Most people are not use to a system of training, they are often exposed to groups of exercises. What makes DVRT so unique is that it is truly a series of progressions all interconnected. It is like you can watch any of the Marvel movies by themselves and you would probably enjoy them, but they are so much cooler when you watch them in the sequence they were designed to be viewed. You can see my version of this concept in how we build up from our foundations. If you just saw the Tornado drill (the MAX lunge with Around the World) by itself, it looks like madness. However, if you take the time to learn the building blocks it makes so much sense!
Why are these MAX drills important?
These anti-rotational exercises are key for developing real world strength and power. They are truly integrating the whole body through its kinetic chains using both anterior and posterior slings. When people ask “what muscles do they work?” it is impossible to answer in one or two muscles. The benefit of being aware of these chains is that we get to train SO many muscles at once and do so in the manner they were designed to function!
Best of all they’re single leg based exercises and following the principle of progressive overload we’re able to program them in a way that they constantly make more demand on the body. These are qualities like deceleration (which is key for injury prevention), 3 dimensional strength and power which not only translates into real world scenarios but recruit way more muscles than bilateral power exercises. It is a definite win-win in every possible way. Not to mention what makes them a powerhouse drill is the ability to keep stability at one area of the body while allowing mobility at another. This is the highest level of functional training we can see but takes time to develop these skills.
Fellow DVRT Master, Cory Cripe discusses where many go wrong in jumping progressions in our MAX drills
I talked about introducing these drills in an early training phase when clients are not ready for them. Another one is how many people would think they need to rotate significantly. As I mentioned above the rotation that happens through the thoracic spine is a SLIGHT one. Keeping the gaze forward and not following with the eyes where the bag is going help certainly helps here. As well as creating good tension. This tension is either pulling the handles apart or pulling the sandbag into the body like an active plank (depending on the drill) helps to keep the core and lumbar spine stable and make people more successful. Another mistake could be when people are not loading their supporting leg during hip dominant exercises such as MAX Deadlifts/Chops/Good Mornings. Probably the most popular one here is moving too fast way too early.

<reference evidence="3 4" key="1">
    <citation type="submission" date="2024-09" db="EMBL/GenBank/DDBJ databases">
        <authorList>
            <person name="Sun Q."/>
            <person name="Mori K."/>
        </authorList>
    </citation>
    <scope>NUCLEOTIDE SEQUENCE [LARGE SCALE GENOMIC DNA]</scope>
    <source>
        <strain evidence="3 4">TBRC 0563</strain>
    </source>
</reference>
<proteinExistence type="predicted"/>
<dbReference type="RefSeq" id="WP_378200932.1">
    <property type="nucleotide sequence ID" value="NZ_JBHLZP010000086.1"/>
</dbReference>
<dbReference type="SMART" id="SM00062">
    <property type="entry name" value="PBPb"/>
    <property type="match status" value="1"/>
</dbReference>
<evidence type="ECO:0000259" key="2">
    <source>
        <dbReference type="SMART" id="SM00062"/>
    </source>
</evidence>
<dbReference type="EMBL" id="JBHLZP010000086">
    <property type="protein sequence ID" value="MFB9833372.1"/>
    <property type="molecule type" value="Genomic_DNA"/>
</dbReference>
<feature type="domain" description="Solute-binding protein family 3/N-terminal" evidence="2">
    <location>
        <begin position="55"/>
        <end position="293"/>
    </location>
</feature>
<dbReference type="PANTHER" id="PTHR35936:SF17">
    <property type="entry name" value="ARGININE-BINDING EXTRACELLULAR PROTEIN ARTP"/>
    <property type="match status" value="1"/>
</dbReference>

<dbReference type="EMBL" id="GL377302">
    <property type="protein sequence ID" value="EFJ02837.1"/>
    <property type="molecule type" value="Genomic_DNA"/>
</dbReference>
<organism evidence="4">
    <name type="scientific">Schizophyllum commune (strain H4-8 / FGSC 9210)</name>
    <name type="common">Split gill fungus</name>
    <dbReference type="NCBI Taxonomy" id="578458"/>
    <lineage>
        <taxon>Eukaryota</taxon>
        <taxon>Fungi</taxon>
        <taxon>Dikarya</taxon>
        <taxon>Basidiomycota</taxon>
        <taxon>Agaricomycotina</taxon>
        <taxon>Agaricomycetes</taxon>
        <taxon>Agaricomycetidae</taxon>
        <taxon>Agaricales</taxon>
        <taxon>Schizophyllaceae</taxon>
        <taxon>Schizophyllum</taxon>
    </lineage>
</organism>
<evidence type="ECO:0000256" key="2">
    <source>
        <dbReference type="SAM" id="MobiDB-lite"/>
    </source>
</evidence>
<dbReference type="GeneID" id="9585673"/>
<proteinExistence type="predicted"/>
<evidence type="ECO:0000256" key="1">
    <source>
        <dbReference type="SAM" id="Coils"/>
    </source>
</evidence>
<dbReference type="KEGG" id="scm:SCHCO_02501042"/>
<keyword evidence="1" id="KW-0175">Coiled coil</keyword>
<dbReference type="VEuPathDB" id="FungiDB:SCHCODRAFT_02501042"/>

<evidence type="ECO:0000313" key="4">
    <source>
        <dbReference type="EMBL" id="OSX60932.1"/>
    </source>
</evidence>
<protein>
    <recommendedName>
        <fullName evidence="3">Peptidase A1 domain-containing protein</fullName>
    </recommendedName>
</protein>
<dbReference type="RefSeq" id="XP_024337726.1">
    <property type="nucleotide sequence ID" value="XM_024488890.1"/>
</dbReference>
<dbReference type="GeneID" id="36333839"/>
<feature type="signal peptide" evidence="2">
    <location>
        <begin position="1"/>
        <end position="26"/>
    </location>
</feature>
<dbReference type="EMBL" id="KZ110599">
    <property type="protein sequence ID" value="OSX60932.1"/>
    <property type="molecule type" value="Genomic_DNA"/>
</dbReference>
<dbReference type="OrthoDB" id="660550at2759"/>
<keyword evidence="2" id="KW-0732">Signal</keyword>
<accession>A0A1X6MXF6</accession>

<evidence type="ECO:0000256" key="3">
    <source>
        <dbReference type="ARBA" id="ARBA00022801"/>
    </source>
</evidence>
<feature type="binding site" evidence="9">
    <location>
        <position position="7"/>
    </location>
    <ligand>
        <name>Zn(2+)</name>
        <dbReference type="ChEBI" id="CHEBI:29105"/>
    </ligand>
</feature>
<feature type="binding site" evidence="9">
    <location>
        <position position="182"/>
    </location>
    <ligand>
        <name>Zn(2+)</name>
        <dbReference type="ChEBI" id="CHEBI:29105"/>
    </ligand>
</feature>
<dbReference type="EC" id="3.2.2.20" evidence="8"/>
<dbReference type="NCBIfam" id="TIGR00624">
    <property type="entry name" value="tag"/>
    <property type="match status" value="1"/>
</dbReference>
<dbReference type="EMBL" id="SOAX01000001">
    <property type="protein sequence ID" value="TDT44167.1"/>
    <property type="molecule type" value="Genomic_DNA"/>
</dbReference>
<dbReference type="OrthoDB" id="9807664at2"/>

Probably THE biggest mistake especially in our front loaded position is people make the thoracic movement separate from what is happening below. They should be moving at the SAME time to take advantage of the chains and use the elastic energy that the movement builds in the movement.
Not everyone is going to be successful with all the DVRT exercises, so finding the right one for the individual at the right time is crucial as a coach. However learning how to create stiffness in the core with simple techniques like tension and using diagonal patterns opens up a whole new world of possibilities for improved strength training. That’s why taking time to practice more foundational drills are absolutely important.
Don’t miss Greg’s NEW DVRT Dynamic Mobility Program. 80 exercises and 16 workouts to help you build not only great mobility much more efficient, but dynamic strength as well. Best of all, you can get it for a limited time for under $10 with code “save25” HERE